Simply put, by increasing your conversion through a series of CRO tests, you can have extraordinary growth to your bottom line with the existing traffic already coming to your website.
Here is a hypothetical for you. Say you have a website that sells widgets.
Before optimizing your site with CRO, you convince 5% of people to purchase a widget which costs $50 a unit. That works out to be 50 new customers per every 1,000 visitors to your website and $2,500 in monthly revenue. Now, say you optimize your site and raise your conversion rate from 5% to 7.5%. At this rate, 1,000 visitors turns into 75 customers and $3,750 a month in revenue.
CRO becomes the low risk channel because you are only optimizing your current traffic and the rate at which they convert into revenue. A higher risk digital marketing channel for instance would be AdWords because you are competing against a market for market share. CRO is the inverse and you are really only competing against yourself in the sense the traffic is already there and you don’t need to pay for it; you just need to design a better “mousetrap” to convert more of it.
Designing A Better Conversion Path Has Multiple Steps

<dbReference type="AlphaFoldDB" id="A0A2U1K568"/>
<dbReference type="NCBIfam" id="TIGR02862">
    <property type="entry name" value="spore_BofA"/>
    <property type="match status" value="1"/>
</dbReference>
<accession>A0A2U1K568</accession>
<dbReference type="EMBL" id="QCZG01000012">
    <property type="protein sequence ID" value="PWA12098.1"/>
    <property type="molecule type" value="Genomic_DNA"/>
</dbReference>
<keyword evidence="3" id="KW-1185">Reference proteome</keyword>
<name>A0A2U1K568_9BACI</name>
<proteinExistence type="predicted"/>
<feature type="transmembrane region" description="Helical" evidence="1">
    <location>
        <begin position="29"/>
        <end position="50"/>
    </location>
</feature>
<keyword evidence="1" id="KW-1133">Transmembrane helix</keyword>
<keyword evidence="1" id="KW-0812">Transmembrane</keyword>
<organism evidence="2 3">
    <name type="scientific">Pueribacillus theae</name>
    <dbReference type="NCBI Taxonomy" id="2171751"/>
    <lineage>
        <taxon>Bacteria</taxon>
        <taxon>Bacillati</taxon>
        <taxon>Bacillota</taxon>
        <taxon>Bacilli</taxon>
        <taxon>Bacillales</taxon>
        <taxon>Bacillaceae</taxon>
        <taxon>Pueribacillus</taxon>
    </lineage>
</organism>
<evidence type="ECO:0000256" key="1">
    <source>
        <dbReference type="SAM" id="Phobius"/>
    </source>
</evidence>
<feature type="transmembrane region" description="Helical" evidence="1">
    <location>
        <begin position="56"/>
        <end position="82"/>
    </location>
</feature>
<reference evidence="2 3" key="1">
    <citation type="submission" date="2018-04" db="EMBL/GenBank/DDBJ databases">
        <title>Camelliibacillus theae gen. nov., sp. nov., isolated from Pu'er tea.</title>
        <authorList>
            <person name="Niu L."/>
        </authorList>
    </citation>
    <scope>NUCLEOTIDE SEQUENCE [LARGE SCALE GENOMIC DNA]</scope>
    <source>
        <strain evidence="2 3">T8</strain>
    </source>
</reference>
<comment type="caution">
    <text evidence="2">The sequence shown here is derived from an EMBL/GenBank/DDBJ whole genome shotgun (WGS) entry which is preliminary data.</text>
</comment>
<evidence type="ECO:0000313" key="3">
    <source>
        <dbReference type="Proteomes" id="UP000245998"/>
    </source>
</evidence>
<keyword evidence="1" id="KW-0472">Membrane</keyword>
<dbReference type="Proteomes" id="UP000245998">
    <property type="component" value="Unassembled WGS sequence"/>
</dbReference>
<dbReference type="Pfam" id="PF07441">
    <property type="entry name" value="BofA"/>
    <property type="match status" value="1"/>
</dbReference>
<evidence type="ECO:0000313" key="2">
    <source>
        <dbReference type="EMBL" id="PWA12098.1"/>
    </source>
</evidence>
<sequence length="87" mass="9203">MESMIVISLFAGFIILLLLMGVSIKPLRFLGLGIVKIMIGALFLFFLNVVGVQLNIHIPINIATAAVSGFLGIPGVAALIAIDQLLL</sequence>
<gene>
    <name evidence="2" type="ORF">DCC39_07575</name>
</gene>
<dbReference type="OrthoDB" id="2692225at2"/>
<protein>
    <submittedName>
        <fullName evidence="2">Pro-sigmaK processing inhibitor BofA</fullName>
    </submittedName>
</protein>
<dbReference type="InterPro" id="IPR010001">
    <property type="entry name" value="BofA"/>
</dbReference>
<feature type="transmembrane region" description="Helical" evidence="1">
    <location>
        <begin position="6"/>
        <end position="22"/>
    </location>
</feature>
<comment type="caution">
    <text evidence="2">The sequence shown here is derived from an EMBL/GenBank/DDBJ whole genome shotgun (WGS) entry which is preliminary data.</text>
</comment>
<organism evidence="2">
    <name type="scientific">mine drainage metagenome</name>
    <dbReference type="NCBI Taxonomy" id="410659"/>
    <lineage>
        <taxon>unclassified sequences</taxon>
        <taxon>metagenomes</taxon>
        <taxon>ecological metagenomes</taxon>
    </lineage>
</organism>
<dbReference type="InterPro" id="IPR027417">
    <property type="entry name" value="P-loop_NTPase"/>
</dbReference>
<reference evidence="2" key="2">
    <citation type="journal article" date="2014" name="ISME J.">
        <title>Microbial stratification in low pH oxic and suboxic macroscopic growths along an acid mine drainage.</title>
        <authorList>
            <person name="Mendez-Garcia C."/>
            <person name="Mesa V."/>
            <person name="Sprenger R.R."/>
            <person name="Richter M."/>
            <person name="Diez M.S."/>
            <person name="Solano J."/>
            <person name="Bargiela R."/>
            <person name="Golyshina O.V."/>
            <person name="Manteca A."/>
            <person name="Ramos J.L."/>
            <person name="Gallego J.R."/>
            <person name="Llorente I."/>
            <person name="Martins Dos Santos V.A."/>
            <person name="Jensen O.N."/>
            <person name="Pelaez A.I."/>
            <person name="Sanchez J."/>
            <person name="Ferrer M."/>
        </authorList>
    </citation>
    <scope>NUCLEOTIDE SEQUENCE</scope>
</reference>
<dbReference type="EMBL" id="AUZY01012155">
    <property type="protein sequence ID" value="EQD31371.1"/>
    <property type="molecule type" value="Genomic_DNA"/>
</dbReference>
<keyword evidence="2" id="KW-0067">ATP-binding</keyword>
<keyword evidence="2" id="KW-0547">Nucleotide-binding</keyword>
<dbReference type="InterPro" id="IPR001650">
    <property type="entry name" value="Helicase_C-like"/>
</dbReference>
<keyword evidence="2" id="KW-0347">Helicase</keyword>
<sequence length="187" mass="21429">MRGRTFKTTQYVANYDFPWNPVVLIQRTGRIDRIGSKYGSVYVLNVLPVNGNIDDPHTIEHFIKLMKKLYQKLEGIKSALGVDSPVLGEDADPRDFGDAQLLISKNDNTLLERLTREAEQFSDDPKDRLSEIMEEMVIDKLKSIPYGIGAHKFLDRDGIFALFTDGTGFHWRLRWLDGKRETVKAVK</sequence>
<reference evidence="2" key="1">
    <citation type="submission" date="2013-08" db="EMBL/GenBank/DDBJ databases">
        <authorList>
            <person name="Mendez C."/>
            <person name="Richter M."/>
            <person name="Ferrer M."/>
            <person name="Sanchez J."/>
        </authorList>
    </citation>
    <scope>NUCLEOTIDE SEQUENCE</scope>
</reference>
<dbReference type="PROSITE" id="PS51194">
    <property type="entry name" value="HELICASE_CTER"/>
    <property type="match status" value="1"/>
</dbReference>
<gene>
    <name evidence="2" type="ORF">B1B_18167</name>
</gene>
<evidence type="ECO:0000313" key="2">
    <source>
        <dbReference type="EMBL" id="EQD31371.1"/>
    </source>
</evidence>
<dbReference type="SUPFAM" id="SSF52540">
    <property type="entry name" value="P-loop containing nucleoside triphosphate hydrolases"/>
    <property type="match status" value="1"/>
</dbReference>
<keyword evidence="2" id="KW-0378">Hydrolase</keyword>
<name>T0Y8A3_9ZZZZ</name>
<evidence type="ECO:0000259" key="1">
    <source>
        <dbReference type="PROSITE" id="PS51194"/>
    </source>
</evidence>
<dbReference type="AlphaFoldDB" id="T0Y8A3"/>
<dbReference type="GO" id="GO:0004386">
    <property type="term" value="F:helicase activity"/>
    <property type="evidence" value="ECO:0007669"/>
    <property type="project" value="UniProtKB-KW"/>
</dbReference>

While the above examples are related to converting visitors towards the bottom of the funnel. CRO is also helpful for moving traffic from the top of an online marketing funnel further down towards your conversion point.
As an example, say you had a Software as a Service (SaaS) website. Your typical user path goes from your home page to features page to your 14-day free trial page.
Home Page => Features Page => 14-day Free Trial Page
While your end goal is to get visitors to sign up for the free trial, you realize through your analytics there is a huge exit rate of traffic between your features page and 14-day free trial page. This means many people are not making it to the page where they even have the opportunity to start a 14-day free trial.
This points to a bottle neck in the sales funnel and the culprit is the features page. As a result, this is a great page to focus on with CRO. Here you would want to start collecting more data from users and analyze user behavior, formulate a hypothesis as to what the changes on the page need to be made, then build and test an improved variation of the page supporting your hypothesis. If it is well thought out and wins the test through higher conversion from the features page to the 14-day free trial page, you have successfully won the test and fixed your bottle neck in your sales funnel online.
As you can see, CRO can be helpful in many stages in the sales funnel because each step in the funnel matters in converting more of your end goal.
Conversion rate optimization is a channel every website should be participating in. There are very few digital channel that carry the perfect balance between low-risk and high reward, when it comes to digital marketing. CRO just happens to be one of the few.
Many companies from Fortune 500 to startups are using CRO to get ahead or stay ahead of the competition. Although, the number of active companies doing CRO is relatively low according to HubSpot, this becomes an opportunity for companies looking to increase revenue in 2017 and beyond.